The Chicago Bears vastly improved their roster over the offseason, with several free agent signings and draft picks figuring to take on substantial roles in the 2018 season. However, their approach to adding edge rushers was surprisingly nonchalant.
The likes of Aaron Lynch and Kylie Fitts joined the team, but the overall focus on the position was lacking throughout the offseason. Although free agency was wisely spent mostly on offensive weapons for Mitchell Trubisky, they only signed one free agent - the aforementioned Lynch - to play alongside Leonard Floyd off the edge. The Bears followed that up by waiting until the sixth round to address what was their biggest need heading into the draft, doing very little to fill up their massive hole at outside linebacker.
Now, the Bears are left with having the second-most important position on the football field as their biggest need. The group that they have in place has a little bit of potential to tap into, but has far too many concerns to project as a cohesive and formidable unit.
The best edge rusher on the roster, far and away, is Floyd. The 2016 first-round pick has the highest ceiling of any of his edge rusher colleagues, and he has proven that he can provide pressure on a fairly consistent basis. With this third season approaching, the six-foot-six, 250-pound Floyd finally has the chance to put it all together and use his rare athleticism to live up to his draft status.
Whether or not he can do so, though, is uncertain.
Floyd is a talented player who has all of the physical tools in the world to succeed. However, he hasn’t been able to stay healthy consistently: he has missed ten games in the past two seasons. That has affected his ability to put up impressive sack numbers, as he only has 11.5 sacks since he was drafted by the Bears. The production isn’t terrible, sure, but it hasn’t quite lived up to his being drafted with the No. 9 overall pick two years ago.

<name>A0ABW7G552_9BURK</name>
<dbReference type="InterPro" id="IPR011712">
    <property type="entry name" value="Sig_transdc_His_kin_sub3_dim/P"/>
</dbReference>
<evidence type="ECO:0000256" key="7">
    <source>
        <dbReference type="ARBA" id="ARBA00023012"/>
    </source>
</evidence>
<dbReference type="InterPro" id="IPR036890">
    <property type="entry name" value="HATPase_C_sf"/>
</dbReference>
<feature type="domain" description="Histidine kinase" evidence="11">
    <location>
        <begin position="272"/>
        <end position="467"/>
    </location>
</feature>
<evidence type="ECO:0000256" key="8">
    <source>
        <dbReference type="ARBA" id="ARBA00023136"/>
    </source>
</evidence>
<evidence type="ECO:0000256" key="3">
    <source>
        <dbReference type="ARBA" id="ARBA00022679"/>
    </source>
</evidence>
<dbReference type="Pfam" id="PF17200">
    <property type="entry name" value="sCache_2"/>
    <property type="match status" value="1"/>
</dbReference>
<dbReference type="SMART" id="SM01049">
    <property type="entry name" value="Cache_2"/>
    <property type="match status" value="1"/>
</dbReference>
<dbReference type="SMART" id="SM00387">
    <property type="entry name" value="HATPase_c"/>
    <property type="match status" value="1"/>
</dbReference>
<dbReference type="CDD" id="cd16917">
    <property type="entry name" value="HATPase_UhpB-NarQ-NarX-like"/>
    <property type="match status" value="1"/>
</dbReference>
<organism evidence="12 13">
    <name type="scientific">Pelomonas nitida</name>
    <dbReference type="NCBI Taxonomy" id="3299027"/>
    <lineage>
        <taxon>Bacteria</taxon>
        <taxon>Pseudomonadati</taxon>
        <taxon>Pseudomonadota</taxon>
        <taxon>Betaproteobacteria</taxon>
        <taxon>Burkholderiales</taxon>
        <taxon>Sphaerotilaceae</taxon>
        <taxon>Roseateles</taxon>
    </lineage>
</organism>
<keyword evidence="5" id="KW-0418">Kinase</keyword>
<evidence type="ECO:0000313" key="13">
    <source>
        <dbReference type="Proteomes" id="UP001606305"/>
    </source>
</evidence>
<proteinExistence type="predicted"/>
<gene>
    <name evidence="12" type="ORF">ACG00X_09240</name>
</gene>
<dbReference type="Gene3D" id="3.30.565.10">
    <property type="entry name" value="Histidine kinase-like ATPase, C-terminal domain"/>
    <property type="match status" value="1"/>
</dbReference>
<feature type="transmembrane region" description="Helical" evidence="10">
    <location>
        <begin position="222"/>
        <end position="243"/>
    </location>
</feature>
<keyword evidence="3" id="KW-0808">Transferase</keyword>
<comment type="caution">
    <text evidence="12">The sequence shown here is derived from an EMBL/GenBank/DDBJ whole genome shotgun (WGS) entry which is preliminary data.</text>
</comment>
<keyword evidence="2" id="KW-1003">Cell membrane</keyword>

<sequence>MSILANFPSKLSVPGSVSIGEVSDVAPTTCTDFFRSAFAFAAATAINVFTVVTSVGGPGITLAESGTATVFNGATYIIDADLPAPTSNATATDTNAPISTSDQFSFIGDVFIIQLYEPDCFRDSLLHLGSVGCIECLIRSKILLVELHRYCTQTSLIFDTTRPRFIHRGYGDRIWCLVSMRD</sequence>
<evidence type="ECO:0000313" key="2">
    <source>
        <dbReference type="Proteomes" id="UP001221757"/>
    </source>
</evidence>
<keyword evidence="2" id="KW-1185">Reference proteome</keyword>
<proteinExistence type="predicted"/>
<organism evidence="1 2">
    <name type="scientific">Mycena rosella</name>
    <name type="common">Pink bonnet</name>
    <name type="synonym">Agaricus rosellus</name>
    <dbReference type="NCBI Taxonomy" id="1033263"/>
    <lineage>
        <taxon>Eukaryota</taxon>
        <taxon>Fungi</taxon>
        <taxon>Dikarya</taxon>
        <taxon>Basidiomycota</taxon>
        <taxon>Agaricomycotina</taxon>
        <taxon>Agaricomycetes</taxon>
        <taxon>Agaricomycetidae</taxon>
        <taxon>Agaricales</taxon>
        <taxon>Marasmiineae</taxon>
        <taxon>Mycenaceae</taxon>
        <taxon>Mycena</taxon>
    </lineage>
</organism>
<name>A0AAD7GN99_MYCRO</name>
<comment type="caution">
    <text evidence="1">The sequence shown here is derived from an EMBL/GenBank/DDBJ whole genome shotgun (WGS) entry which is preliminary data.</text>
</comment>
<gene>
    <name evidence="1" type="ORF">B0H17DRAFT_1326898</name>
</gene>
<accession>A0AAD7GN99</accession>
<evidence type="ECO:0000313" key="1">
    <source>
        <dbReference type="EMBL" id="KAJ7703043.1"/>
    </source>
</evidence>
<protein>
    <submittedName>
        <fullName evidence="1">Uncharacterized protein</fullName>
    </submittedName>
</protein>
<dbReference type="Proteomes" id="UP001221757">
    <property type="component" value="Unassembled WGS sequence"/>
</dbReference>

Granted, Floyd was seen as a project when he was drafted. The fact that he was able to put up seven sacks in his rookie season - especially considering the fact that he missed four games - surpassed the expectations of many. In doing so, though, he raised the expectations for the following season, which he did not live up to.
At this stage in his career, now’s the time for Floyd to prove his worth. If he doesn’t become a double-digit sack machine this year, then he likely never will.
The Bears will have to rely on a breakout season from the Georgia alumnus, because it’s highly unlikely that the rest of the edge rushers would be able to carry the load for him if he were to get injured or fall off.
Aaron Lynch has been unable to stay healthy over the past two seasons, and even when he has he hasn’t been very good. He had 2.5 sacks in that span and only played in 14 games. Despite that, the Bears gave a him a hefty - albeit heavily incentive-ridden - one-year, $6 million deal.
In doing so, they bet on the minuscule chance that he will revert to his 2015 form, in which he had 6.5 sacks. He’s already off to a poor start, as he suffered an injury early on in training camp. The signing would be an intriguing one had the Bears added him as a backup, but his assumed role in 2018 will be as a starter, or a key rotational pass rusher at the very least. Having to rely on him to be one of the most productive pass rushers on the team is an incredibly risky move that realistically has very little chance of paying off.
Joining Lynch is Kylie Fitts, who himself has had injury issues aplenty over the past two seasons. The rookie has potential to develop into a placeholder starter this season until the Bears presumably add a free agent or a high draft pick next offseason. But in order for him to do so, he will have to stay healthy, which he hasn’t been able to do recently: he played in just nine games in his final two years at Utah.
His addition admittedly isn’t as high of a risk as the signing Lynch since Fitts was a late draft pick, but it’s still a gamble at a significant position.
Akiem Hicks enters training camp as the best pass rusher on the team. The veteran, who is entering his eighth year in the NFL, can only do so much, though. 3-4 defensive ends, except for notable exceptions like J.J. Watt and Aaron Donald, typically aren’t looked at as premier pass rushers, and Hicks, even with his career-high 8.5 sacks last season, doesn’t quite fall into that category.
Chicago was able to address most of their needs over the offseason, and they look to be much stronger on paper than they were last season. However, their failure to make a splash at the edge rusher position could end up biting them. It’s up to the likes of Floyd, Lynch and Fitts to turn things around if the Bears want to be competitive this season.
Jacob Infante is a Chicago Bears writer at SB Nation’s Windy City Gridiron. He is also an NFL Draft writer at USA Today SMG’s Draft Wire. He can be reached through Twitter @jacobinfante24 or emailed at firstname.lastname@example.org.